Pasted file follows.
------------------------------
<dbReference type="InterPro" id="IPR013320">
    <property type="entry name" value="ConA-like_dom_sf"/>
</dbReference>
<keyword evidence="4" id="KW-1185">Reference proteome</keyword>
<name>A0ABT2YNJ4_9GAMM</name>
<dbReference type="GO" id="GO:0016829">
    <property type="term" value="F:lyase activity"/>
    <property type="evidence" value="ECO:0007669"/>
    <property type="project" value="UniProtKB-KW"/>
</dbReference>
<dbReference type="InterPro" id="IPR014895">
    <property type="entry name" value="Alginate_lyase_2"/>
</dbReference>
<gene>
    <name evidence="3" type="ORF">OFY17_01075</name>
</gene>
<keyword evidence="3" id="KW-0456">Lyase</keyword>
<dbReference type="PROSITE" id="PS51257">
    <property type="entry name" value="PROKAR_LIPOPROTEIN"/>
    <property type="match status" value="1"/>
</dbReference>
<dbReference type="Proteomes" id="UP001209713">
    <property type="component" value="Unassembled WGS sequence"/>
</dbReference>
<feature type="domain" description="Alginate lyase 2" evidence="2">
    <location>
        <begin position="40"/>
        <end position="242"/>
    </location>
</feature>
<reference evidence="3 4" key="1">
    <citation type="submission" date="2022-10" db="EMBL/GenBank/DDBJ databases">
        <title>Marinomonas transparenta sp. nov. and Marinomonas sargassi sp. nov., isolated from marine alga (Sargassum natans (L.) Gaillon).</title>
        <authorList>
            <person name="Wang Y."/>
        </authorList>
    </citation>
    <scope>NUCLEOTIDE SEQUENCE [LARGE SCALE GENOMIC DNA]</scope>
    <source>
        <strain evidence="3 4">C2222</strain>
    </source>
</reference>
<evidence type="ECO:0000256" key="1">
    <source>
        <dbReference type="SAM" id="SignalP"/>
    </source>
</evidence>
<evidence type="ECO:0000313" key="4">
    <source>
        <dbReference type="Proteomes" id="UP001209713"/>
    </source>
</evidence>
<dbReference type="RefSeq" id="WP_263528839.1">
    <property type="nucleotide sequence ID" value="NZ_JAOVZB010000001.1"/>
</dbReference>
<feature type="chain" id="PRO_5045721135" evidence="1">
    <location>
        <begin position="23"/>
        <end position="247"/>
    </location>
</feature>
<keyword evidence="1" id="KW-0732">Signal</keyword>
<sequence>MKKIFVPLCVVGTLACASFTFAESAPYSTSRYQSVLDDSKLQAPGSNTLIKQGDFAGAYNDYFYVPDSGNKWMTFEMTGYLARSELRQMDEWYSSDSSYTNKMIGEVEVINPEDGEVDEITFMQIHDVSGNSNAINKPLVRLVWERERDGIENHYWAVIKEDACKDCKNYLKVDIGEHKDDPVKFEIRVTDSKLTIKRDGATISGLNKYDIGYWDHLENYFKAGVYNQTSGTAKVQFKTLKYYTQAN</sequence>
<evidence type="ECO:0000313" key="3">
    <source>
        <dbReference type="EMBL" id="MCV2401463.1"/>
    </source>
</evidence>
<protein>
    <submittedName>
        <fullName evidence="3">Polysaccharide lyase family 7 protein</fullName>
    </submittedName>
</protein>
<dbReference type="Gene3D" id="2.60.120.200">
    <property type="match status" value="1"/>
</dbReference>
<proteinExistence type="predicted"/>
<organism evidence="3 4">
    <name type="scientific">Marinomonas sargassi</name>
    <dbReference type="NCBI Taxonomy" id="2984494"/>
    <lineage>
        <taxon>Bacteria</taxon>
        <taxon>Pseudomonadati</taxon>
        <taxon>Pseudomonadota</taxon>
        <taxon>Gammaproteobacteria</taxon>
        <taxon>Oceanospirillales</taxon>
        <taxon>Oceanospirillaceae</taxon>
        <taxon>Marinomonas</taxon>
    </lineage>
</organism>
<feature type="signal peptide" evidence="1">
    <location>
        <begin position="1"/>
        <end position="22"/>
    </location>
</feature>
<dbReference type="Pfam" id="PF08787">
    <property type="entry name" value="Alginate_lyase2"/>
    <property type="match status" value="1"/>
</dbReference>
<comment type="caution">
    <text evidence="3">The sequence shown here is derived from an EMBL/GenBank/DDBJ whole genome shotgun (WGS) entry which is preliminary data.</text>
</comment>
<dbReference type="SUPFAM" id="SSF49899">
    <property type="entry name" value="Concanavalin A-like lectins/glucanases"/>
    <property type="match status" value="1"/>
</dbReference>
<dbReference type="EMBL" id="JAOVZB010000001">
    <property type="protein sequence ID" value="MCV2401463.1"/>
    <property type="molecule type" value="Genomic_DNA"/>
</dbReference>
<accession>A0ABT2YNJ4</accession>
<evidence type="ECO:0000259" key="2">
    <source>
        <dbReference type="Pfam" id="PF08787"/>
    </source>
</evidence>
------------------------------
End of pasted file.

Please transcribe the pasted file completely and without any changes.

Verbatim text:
<dbReference type="InterPro" id="IPR013320">
    <property type="entry name" value="ConA-like_dom_sf"/>
</dbReference>
<keyword evidence="4" id="KW-1185">Reference proteome</keyword>
<name>A0ABT2YNJ4_9GAMM</name>
<dbReference type="GO" id="GO:0016829">
    <property type="term" value="F:lyase activity"/>
    <property type="evidence" value="ECO:0007669"/>
    <property type="project" value="UniProtKB-KW"/>
</dbReference>
<dbReference type="InterPro" id="IPR014895">
    <property type="entry name" value="Alginate_lyase_2"/>
</dbReference>
<gene>
    <name evidence="3" type="ORF">OFY17_01075</name>
</gene>
<keyword evidence="3" id="KW-0456">Lyase</keyword>
<dbReference type="PROSITE" id="PS51257">
    <property type="entry name" value="PROKAR_LIPOPROTEIN"/>
    <property type="match status" value="1"/>
</dbReference>
<dbReference type="Proteomes" id="UP001209713">
    <property type="component" value="Unassembled WGS sequence"/>
</dbReference>
<feature type="domain" description="Alginate lyase 2" evidence="2">
    <location>
        <begin position="40"/>
        <end position="242"/>
    </location>
</feature>
<reference evidence="3 4" key="1">
    <citation type="submission" date="2022-10" db="EMBL/GenBank/DDBJ databases">
        <title>Marinomonas transparenta sp. nov. and Marinomonas sargassi sp. nov., isolated from marine alga (Sargassum natans (L.) Gaillon).</title>
        <authorList>
            <person name="Wang Y."/>
        </authorList>
    </citation>
    <scope>NUCLEOTIDE SEQUENCE [LARGE SCALE GENOMIC DNA]</scope>
    <source>
        <strain evidence="3 4">C2222</strain>
    </source>
</reference>
<evidence type="ECO:0000256" key="1">
    <source>
        <dbReference type="SAM" id="SignalP"/>
    </source>
</evidence>
<evidence type="ECO:0000313" key="4">
    <source>
        <dbReference type="Proteomes" id="UP001209713"/>
    </source>
</evidence>
<dbReference type="RefSeq" id="WP_263528839.1">
    <property type="nucleotide sequence ID" value="NZ_JAOVZB010000001.1"/>
</dbReference>
<feature type="chain" id="PRO_5045721135" evidence="1">
    <location>
        <begin position="23"/>
        <end position="247"/>
    </location>
</feature>
<keyword evidence="1" id="KW-0732">Signal</keyword>
<sequence>MKKIFVPLCVVGTLACASFTFAESAPYSTSRYQSVLDDSKLQAPGSNTLIKQGDFAGAYNDYFYVPDSGNKWMTFEMTGYLARSELRQMDEWYSSDSSYTNKMIGEVEVINPEDGEVDEITFMQIHDVSGNSNAINKPLVRLVWERERDGIENHYWAVIKEDACKDCKNYLKVDIGEHKDDPVKFEIRVTDSKLTIKRDGATISGLNKYDIGYWDHLENYFKAGVYNQTSGTAKVQFKTLKYYTQAN</sequence>
<evidence type="ECO:0000313" key="3">
    <source>
        <dbReference type="EMBL" id="MCV2401463.1"/>
    </source>
</evidence>
<protein>
    <submittedName>
        <fullName evidence="3">Polysaccharide lyase family 7 protein</fullName>
    </submittedName>
</protein>
<dbReference type="Gene3D" id="2.60.120.200">
    <property type="match status" value="1"/>
</dbReference>
<proteinExistence type="predicted"/>
<organism evidence="3 4">
    <name type="scientific">Marinomonas sargassi</name>
    <dbReference type="NCBI Taxonomy" id="2984494"/>
    <lineage>
        <taxon>Bacteria</taxon>
        <taxon>Pseudomonadati</taxon>
        <taxon>Pseudomonadota</taxon>
        <taxon>Gammaproteobacteria</taxon>
        <taxon>Oceanospirillales</taxon>
        <taxon>Oceanospirillaceae</taxon>
        <taxon>Marinomonas</taxon>
    </lineage>
</organism>
<feature type="signal peptide" evidence="1">
    <location>
        <begin position="1"/>
        <end position="22"/>
    </location>
</feature>
<dbReference type="Pfam" id="PF08787">
    <property type="entry name" value="Alginate_lyase2"/>
    <property type="match status" value="1"/>
</dbReference>
<comment type="caution">
    <text evidence="3">The sequence shown here is derived from an EMBL/GenBank/DDBJ whole genome shotgun (WGS) entry which is preliminary data.</text>
</comment>
<dbReference type="SUPFAM" id="SSF49899">
    <property type="entry name" value="Concanavalin A-like lectins/glucanases"/>
    <property type="match status" value="1"/>
</dbReference>
<dbReference type="EMBL" id="JAOVZB010000001">
    <property type="protein sequence ID" value="MCV2401463.1"/>
    <property type="molecule type" value="Genomic_DNA"/>
</dbReference>
<accession>A0ABT2YNJ4</accession>
<evidence type="ECO:0000259" key="2">
    <source>
        <dbReference type="Pfam" id="PF08787"/>
    </source>
</evidence>